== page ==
FIG. 3B shows section views of the self-adhesive schematic- and color-coded tag in accordance with the present invention, fabricated by this method where there is in- house on-site facilities to apply a ready-to-use, strong and transparent clear permanent pressure sensitive adhesive on to a transparent plastic film. In this case, an uncoated transparent PET film is used as the printing substrate that also serves as an over laminate. The color schematic, followed by the white border and background, are printed on one side (back side) of the PET film. A strong and transparent clear permanent pressure sensitive adhesive is then applied over the entire back surface covering both the printed and un-printed areas. The adhesive needs to be made ready-to-use before being covered with a release paper liner, which is peeled off at the time of use for the adhesive to tenaciously bond the tag to the surface to which it is affixed. The printed white border and color schematic, as well as the label which is later inserted in the tag, is protected by the same layer of PET film. As this PET film also serves as an over laminate, there is no need to lay another transparent PET film over it.

Note that the ready-to-use pressure sensitive adhesive serves to provide tenacious permanent bonding of the tag to the surface to which it is affixed. Where a removable, re-attachable and re-positionable adhesive is desired for repeated re-use on lubricant packaging containers, use the tag with an adhesive conversion plate. FIG. 4A is the front view of an adhesive conversion plate in accordance with the embodiment of the present invention.

FIG. 4B shows the section views of the removable, re-attachable and re-positionable self-adhesive conversion plate.

In the preferred embodiment of the present invention, the schematic tags shall be supplied on A-size sheets with 12 number tags of the same schematic and color per sheet, and the tags are to be positioned 3 numbers per row horizontally over the entire width and 4 numbers per row vertically over the entire height. For each of the schematic, there are 10 colors. The schematic and color coding scheme is used for the oil lubricants and grease lubricants. The 10 schematics include a generic oil lubricant schematic and a generic grease lubricant schematic.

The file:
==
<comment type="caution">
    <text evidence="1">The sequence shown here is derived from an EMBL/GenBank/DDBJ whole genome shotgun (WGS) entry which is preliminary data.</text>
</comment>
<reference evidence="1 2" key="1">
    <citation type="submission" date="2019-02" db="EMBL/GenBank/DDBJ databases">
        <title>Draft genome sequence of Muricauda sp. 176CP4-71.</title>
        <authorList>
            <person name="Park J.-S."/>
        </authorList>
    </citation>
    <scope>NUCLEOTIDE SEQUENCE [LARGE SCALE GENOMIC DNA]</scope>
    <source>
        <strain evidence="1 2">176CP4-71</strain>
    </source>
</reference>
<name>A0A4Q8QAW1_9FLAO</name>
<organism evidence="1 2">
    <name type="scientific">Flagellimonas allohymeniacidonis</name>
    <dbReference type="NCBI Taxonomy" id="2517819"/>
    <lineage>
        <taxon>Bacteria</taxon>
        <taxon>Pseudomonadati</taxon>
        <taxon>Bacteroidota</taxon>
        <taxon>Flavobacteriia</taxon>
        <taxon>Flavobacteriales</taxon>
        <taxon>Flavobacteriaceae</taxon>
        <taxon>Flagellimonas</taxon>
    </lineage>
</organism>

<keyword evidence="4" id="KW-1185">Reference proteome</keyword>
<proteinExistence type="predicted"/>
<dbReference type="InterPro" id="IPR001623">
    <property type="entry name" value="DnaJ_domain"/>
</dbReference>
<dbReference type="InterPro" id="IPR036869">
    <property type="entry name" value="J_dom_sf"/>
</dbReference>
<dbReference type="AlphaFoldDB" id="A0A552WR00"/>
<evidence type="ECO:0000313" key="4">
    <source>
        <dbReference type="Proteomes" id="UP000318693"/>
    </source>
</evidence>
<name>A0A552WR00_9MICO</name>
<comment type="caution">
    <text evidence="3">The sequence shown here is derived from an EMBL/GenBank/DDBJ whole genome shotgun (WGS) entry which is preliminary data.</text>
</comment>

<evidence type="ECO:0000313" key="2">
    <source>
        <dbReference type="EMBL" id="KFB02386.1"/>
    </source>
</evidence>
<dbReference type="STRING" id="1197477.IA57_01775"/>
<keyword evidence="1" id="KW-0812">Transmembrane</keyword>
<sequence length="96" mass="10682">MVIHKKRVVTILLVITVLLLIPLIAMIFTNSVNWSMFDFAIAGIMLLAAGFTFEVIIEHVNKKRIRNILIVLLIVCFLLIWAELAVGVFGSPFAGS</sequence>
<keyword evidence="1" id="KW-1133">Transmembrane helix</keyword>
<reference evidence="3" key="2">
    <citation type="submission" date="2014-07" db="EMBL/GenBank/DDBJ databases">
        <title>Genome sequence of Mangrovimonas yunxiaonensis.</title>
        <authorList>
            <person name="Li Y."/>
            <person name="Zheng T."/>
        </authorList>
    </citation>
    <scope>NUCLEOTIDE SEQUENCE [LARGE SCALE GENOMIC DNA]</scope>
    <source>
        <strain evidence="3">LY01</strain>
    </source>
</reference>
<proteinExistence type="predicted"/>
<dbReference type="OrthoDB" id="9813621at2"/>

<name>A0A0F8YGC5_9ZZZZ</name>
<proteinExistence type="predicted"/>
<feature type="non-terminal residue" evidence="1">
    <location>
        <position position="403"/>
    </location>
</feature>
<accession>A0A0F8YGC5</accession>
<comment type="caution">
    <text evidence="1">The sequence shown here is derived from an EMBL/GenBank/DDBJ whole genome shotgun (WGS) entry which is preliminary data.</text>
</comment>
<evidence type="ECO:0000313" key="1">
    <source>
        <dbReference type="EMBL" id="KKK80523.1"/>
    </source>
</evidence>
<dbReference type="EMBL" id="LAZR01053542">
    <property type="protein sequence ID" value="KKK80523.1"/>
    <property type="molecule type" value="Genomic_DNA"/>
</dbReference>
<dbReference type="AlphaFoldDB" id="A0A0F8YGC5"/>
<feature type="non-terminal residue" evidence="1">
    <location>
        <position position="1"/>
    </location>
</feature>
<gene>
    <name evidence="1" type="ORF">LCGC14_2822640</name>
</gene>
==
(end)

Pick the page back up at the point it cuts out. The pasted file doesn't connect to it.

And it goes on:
In this system, the color coding scheme for lubricants for various device are designated by the number 1 through 10. In accordance with the present invention a code, preferably a visual code such as a color code is assigned to a particular lubricant for a specific machine or component.

In use, a lubrication maintenance head would determine which lubricant would give to the appropriate engine or targets. The kind of lubricant which fits the kind of machine or component is done by the decision made by the lubrication maintenance head.

In accordance with the present invention, there is provided a method of using schematic and color coding having a plurality of tags. The method comprises the steps of (i) choosing a tag of a desired schematic and color; (ii) providing lubricant information on a label which is self-customisable and self-printing; (iii) turning the tag over and flipping the folding flap at the two (2) short uncut lengths that serve as a hinge to expose the transparent clear window from the back of the tag; (iv) placing the label with lubricant information onto the tag window (the 'hinged' side serves as a guide to position in the label) and flipping back the folding flap; and (v) taking the tag to the device or site, and then peeling off the tag from the adhesive release paper liner (33) at the back of the tag; (vi) sticking the tag on to the chosen location, firmly pressing over the surface of the entire tag.